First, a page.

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    Objectivism Is The Everyman's Philosophy

    In the universe, what you see is what you get,

    figuring it out for yourself is the way to happiness,

    and each person's independence is respected by all

  • Rand's Philosophy in Her Own Words

    • "Metaphysics: Objective Reality"Nature, to be commanded, must be obeyed/Wishing won’t make it so." "The universe exists independent of consciousness"
    • "Epistemology: Reason" "You can’t eat your cake and have it, too." "Thinking is man’s only basic virtue"
    • "Ethics: Self-interest" "Man is an end in himself." "Man must act for his own rational self-interest" "The purpose of morality is to teach you[...] to enjoy yourself and live"
    • "Politics: Capitalism" "Give me liberty or give me death." "If life on earth is [a man's] purpose, he has a right to live as a rational being"

    A Brief History of Atomism

    New Buddha
    By New Buddha,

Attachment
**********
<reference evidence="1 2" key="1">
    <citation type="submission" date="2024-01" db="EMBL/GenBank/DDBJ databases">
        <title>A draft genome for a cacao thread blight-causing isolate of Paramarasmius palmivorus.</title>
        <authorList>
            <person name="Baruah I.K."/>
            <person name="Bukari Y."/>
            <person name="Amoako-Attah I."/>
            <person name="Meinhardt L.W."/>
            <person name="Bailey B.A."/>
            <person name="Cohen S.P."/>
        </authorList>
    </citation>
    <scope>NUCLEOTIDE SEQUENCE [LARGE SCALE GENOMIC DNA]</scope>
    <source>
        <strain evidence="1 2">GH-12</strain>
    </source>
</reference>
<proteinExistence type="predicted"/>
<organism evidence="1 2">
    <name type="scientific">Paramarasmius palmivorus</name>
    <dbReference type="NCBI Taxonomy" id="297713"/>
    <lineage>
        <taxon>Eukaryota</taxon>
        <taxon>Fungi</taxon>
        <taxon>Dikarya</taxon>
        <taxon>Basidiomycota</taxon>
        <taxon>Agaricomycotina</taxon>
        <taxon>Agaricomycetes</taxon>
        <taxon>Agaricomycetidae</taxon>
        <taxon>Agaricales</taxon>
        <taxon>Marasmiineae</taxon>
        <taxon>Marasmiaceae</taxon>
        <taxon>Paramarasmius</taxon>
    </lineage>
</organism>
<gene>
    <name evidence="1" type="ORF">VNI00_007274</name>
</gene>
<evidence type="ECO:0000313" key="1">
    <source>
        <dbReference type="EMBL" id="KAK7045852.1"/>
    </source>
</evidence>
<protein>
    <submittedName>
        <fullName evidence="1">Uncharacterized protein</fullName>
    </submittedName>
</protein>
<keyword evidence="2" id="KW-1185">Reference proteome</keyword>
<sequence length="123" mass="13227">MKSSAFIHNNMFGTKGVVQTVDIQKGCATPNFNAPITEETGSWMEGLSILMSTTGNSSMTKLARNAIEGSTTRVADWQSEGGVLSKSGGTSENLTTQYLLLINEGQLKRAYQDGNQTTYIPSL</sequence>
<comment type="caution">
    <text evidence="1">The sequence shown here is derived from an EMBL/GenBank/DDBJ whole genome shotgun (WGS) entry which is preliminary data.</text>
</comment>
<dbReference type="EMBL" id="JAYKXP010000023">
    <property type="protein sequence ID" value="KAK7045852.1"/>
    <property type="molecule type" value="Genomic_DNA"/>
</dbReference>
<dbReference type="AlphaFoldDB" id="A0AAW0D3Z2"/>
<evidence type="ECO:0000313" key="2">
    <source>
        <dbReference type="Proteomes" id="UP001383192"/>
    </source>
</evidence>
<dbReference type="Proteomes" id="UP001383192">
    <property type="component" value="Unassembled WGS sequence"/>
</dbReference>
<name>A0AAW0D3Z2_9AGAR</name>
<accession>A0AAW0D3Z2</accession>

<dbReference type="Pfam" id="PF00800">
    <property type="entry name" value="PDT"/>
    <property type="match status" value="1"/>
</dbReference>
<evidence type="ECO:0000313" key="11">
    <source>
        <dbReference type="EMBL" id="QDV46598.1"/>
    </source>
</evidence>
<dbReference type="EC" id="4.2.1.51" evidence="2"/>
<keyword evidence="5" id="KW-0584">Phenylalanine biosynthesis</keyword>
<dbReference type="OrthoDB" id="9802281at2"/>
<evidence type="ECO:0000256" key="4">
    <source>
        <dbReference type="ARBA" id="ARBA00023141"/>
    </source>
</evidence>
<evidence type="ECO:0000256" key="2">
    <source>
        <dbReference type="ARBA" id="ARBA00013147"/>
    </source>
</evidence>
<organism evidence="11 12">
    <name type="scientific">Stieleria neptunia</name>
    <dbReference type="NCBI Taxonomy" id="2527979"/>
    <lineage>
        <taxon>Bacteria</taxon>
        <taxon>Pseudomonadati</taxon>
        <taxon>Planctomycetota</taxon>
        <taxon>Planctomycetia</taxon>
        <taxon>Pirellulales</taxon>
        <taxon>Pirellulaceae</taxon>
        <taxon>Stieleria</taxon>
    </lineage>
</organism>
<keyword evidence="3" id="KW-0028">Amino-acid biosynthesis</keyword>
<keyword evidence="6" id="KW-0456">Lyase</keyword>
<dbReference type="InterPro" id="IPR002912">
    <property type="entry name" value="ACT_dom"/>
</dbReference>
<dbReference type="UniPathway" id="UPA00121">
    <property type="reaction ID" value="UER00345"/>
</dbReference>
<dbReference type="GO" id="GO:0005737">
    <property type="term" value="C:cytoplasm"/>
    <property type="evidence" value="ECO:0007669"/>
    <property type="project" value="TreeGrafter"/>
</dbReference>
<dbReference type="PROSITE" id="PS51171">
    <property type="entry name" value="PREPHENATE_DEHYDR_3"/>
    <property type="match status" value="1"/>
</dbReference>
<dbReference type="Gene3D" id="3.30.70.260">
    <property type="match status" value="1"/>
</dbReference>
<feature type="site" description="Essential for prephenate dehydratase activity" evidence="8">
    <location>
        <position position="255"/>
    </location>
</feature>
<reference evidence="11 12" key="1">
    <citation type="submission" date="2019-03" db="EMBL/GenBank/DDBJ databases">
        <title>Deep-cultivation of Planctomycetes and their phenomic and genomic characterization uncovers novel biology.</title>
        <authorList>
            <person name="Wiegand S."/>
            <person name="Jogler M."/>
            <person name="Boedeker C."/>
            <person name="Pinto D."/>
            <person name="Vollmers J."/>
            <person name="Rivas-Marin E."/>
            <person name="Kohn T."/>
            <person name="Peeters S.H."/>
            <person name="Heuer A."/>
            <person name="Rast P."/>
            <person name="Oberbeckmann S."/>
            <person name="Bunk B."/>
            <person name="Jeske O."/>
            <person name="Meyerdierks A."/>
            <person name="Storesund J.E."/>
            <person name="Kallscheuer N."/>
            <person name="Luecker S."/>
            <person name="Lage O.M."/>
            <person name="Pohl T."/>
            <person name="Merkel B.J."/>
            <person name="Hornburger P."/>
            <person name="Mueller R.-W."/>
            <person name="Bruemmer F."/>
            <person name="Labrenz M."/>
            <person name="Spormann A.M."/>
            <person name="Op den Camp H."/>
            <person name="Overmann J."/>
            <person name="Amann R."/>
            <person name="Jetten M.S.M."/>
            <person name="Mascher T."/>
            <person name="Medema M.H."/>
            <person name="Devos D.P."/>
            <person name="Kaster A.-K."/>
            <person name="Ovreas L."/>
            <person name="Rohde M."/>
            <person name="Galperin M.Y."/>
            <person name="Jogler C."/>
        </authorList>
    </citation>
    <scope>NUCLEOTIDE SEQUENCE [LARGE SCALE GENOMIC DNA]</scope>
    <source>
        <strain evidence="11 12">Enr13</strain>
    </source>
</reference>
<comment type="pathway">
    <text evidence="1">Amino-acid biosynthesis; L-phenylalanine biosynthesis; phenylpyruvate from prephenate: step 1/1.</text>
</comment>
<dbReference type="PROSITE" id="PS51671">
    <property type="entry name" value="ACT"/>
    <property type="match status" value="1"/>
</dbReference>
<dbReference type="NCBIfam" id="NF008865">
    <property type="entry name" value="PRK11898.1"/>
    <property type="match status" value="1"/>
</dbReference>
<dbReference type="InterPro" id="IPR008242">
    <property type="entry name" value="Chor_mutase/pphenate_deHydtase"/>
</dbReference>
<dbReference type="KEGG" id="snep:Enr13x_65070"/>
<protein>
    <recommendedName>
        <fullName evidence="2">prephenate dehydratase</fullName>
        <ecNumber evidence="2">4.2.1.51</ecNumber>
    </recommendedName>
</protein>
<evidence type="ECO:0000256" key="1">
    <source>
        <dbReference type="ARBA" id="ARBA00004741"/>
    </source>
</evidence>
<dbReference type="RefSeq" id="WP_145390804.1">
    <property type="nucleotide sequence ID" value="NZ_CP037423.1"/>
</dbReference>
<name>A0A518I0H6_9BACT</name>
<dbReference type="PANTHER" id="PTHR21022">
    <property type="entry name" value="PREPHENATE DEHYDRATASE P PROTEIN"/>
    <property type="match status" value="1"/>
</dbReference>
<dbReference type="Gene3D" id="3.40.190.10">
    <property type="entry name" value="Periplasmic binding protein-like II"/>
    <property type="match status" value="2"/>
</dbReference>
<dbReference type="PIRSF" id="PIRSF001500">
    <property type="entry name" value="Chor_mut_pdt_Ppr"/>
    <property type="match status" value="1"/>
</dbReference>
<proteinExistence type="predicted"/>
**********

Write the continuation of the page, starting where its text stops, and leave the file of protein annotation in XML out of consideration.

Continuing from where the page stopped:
Here is a good brief article by the physicist Carlo Rovelli outlining the history and importance of Atomism and it's reintroduction into Western thought by the rediscovery of Lucretius's On the Nature of Things in 1417.  This work was very influential on Newton, and even Jefferson owned 5 copies of it (Jefferson described himself as an Epicurean in a letter to a friend).  Rovelli is known for his Relational Quantum Mechanics interpretation and Loop Quantum Gravity.  Though he is critical of the Aristotelian influence in the Middle Ages, he is by no means critical of Aristotle in general, and shows in this paper Aristotle's Physics how and why it was so pervasive and not easily overthrown until the 16th and 17th Centuries. An interesting extract from the AEON article: The closure of the ancient schools such as those of Athens and Alexandria, and the destruction of all the texts not in accordance with Christian ideas, was vast and systematic, at the time of the brutal antipagan repression following the edicts of Emperor Theodosius, which in 390–391 CE declared that Christianity was to be the only and obligatory religion of the empire. Plato and Aristotle, pagans who believed in the immortality of the soul or in the existence of a Prime Mover, could be tolerated by a triumphant Christianity. Not Democritus. But a text survived the disaster and has reached us in its entirety. Through it, we know a little about ancient atomism, and above all we know the spirit of that science. It is the splendid poem De Rerum Natura (The Nature of Things, or On the Nature of the Universe), by the Latin poet Lucretius. Lucretius adheres to the philosophy of Epicurus, a pupil of a pupil of Democritus. Edit:  Marx's Doctoral Thesis was entitled The Difference between Democritean and Epicurean Philosophy of Nature.